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Watson's Biblical & Theological Dictionary
פסח , signifies leap, passage. The passover was a solemn festival of the Jews, instituted in commemoration of their coming out of Egypt; because the night before their departure the destroying angel that slew the first-born of the Egyptians passed over the houses of the Hebrews without entering them, because they were marked with the blood of the lamb, which, for this reason, was called the paschal lamb. The following is what God ordained concerning the passover: the month of the coming out of Egypt was after this to be the first month of the sacred or ecclesiastical year; and the fourteenth day of this month, between the two evenings, that is, between the sun's decline and its setting, or rather, according to our reckoning, between three o'clock in the afternoon and six in the evening, at the equinox, they were to kill the paschal lamb, and to abstain from leavened bread. The day following, being the fifteenth, reckoned from six o'clock of the preceding evening, was the grand feast of the passover, which continued seven days; but only the first and seventh days were peculiarly solemn. The slain lamb was to be without defect, a male, and of that year. If no lamb could be found, they might take a kid. They killed a lamb or a kid in each family; and if the number of the family was not sufficient to eat the lamb, they might associate two families together. With the blood of the lamb they sprinkled the door posts and lintel of every house, that the destroying angel at the sight of the blood might pass over them. They were to eat the lamb the same night, roasted, with unleavened bread, and a sallad of wild lettuces, or bitter herbs. It was forbid to eat any part of it raw, or boiled; nor were they to break a bone; but it was to be eaten entire, even with the head, the feet, and the bowels. If any thing remained to the day following it was thrown into the fire, Exodus 12:46; Numbers 9:12; John 19:36 . They who ate it were to be in the posture of travellers, having their reins girt, shoes on their feet, staves in their hands, and eating in a hurry. This last part of the ceremony was but little observed; at least, it was of no obligation after that night when they came out of Egypt. During the whole eight days of the passover no leavened bread was to be used. They kept the first and last day of the feast; yet it was allowed to dress victuals, which was forbidden on the Sabbath day. The obligation of keeping the passover was so strict, that whoever should neglect it was condemned to death, Numbers 9:13 . But those who had any lawful impediment, as a journey, sickness, or uncleanness, voluntary or involuntary, for example, those who had been present at a funeral, &c, were to defer the celebration of the passover till the second month of the ecclesiastical year, the fourteenth day of the month Jair, which answers to April and May. We see an example of this postponed passover under Hezekiah, 2 Chronicles 30:2-3 , &c.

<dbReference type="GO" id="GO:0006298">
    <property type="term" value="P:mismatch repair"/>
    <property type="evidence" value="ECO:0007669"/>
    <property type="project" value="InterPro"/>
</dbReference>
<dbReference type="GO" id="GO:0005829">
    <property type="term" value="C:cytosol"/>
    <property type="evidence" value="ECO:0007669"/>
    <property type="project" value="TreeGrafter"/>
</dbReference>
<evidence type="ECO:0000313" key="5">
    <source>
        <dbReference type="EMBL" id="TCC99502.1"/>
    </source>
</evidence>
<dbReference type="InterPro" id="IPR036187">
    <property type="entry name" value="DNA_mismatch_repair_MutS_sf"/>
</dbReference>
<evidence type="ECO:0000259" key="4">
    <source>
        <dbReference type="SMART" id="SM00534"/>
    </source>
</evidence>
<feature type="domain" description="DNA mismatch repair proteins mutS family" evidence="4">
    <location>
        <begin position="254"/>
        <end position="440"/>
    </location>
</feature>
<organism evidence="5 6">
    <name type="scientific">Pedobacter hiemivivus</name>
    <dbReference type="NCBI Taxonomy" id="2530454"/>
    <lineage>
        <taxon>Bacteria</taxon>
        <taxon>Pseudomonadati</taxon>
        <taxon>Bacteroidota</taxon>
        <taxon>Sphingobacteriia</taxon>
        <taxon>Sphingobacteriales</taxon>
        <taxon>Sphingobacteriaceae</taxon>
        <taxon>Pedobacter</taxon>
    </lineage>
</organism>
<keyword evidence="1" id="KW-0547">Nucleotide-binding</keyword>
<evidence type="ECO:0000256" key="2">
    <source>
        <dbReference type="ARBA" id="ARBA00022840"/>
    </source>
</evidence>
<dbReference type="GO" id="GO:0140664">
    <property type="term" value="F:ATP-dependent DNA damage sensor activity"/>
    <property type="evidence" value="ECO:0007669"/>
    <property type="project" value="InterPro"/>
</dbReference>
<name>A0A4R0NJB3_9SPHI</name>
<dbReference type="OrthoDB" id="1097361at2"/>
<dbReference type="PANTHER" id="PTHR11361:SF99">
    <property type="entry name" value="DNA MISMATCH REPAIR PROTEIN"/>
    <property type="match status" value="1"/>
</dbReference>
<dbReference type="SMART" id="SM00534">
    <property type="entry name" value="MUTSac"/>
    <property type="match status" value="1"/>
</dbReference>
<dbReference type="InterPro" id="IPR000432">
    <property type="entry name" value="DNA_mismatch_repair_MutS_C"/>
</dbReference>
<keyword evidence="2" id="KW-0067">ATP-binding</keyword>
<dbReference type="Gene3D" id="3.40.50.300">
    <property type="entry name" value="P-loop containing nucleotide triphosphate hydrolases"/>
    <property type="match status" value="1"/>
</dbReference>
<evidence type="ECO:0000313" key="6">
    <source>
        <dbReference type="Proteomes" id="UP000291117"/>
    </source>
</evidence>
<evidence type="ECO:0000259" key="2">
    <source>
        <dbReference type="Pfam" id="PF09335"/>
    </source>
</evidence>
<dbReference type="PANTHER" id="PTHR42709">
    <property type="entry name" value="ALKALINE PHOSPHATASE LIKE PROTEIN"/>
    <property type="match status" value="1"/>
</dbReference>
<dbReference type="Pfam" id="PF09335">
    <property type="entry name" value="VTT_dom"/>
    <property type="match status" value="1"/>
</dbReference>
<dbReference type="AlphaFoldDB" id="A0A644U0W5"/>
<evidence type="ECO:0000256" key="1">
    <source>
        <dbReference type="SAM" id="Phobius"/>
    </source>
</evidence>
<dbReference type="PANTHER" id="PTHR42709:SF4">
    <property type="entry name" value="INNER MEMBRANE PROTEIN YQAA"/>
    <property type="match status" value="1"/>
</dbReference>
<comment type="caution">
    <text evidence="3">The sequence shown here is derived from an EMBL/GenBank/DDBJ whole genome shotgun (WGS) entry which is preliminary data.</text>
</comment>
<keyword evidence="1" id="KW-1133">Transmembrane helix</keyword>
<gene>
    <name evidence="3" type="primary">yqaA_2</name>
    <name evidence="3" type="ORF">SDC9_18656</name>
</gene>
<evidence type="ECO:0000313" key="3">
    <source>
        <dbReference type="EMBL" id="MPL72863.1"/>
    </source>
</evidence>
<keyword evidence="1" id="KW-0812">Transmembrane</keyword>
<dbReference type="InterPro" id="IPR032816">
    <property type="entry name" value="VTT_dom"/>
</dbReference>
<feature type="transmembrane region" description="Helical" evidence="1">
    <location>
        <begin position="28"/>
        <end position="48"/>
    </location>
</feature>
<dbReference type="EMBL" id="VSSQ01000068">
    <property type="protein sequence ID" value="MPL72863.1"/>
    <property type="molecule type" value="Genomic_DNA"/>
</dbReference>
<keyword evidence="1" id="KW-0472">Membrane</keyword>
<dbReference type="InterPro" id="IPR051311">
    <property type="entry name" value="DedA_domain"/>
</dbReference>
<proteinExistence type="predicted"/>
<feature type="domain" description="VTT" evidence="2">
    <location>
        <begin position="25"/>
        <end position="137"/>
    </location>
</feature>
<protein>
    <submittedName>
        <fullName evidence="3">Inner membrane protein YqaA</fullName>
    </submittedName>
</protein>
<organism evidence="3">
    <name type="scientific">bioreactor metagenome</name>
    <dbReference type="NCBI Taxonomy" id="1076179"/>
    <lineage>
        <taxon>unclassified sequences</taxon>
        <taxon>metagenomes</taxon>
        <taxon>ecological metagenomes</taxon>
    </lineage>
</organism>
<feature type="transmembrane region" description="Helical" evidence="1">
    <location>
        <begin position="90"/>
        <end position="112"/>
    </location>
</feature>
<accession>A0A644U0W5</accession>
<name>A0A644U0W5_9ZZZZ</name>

The modern Jews observe in general the ceremonies practised by their ancestors in the celebration of the passover. While the temple was in existence, the Jews brought their lambs thither, and there sacrificed them; and they offered their blood to the priest, who poured it out at the foot of the altar. The paschal lamb was an illustrious type of Christ, who became a sacrifice for the redemption of a lost world from sin and misery; but resemblances between the type and antitype have been strained by many writers into a great number of fanciful particulars. It is enough for us to be assured, that as Christ is called "our passover;" and the "Lamb of God," without "spot," by the "sprinkling of whose blood" we are delivered from guilt and punishment; and as faith in him is represented to us as "eating the flesh of Christ," with evident allusion to the eating of the paschal sacrifice; so, in these leading particulars, the mystery of our redemption was set forth. The paschal lamb therefore prefigured the offering of the spotless Son of God, the appointed propitiation for the sins of the whole world; by virtue of which, when received by faith, we are delivered from the bondage of guilt and misery; and nourished with strength for our heavenly journey to that land of rest, of which Canaan, as early as the days of Abraham, became the divinely instituted figure.
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Watson, Richard. Entry for 'Passover'. Richard Watson's Biblical & Theological Dictionary. https://www.studylight.org/dictionaries/eng/wtd/p/passover.html. 1831-2.